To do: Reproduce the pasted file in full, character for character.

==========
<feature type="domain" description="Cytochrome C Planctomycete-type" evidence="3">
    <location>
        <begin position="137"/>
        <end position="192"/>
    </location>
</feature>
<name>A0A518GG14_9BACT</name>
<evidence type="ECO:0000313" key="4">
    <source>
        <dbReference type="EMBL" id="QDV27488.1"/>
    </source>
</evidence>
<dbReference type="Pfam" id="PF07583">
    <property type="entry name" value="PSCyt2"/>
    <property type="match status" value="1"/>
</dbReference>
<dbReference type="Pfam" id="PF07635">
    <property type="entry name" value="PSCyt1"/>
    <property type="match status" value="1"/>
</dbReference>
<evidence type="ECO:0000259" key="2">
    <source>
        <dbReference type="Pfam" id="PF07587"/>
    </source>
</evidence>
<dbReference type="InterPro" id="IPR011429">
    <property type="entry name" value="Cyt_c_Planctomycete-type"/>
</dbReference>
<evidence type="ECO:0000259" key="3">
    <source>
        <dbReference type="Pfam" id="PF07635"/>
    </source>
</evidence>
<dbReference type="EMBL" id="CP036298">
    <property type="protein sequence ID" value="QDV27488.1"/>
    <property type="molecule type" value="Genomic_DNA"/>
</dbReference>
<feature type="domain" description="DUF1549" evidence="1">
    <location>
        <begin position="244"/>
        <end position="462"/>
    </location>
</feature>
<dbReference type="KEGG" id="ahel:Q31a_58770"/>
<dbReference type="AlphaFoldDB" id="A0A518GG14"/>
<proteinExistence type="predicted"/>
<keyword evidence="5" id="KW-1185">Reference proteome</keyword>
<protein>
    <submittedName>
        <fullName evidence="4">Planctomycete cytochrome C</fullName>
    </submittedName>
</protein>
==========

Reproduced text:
<feature type="domain" description="Cytochrome C Planctomycete-type" evidence="3">
    <location>
        <begin position="137"/>
        <end position="192"/>
    </location>
</feature>
<name>A0A518GG14_9BACT</name>
<evidence type="ECO:0000313" key="4">
    <source>
        <dbReference type="EMBL" id="QDV27488.1"/>
    </source>
</evidence>
<dbReference type="Pfam" id="PF07583">
    <property type="entry name" value="PSCyt2"/>
    <property type="match status" value="1"/>
</dbReference>
<dbReference type="Pfam" id="PF07635">
    <property type="entry name" value="PSCyt1"/>
    <property type="match status" value="1"/>
</dbReference>
<evidence type="ECO:0000259" key="2">
    <source>
        <dbReference type="Pfam" id="PF07587"/>
    </source>
</evidence>
<dbReference type="InterPro" id="IPR011429">
    <property type="entry name" value="Cyt_c_Planctomycete-type"/>
</dbReference>
<evidence type="ECO:0000259" key="3">
    <source>
        <dbReference type="Pfam" id="PF07635"/>
    </source>
</evidence>
<dbReference type="EMBL" id="CP036298">
    <property type="protein sequence ID" value="QDV27488.1"/>
    <property type="molecule type" value="Genomic_DNA"/>
</dbReference>
<feature type="domain" description="DUF1549" evidence="1">
    <location>
        <begin position="244"/>
        <end position="462"/>
    </location>
</feature>
<dbReference type="KEGG" id="ahel:Q31a_58770"/>
<dbReference type="AlphaFoldDB" id="A0A518GG14"/>
<proteinExistence type="predicted"/>
<keyword evidence="5" id="KW-1185">Reference proteome</keyword>
<protein>
    <submittedName>
        <fullName evidence="4">Planctomycete cytochrome C</fullName>
    </submittedName>
</protein>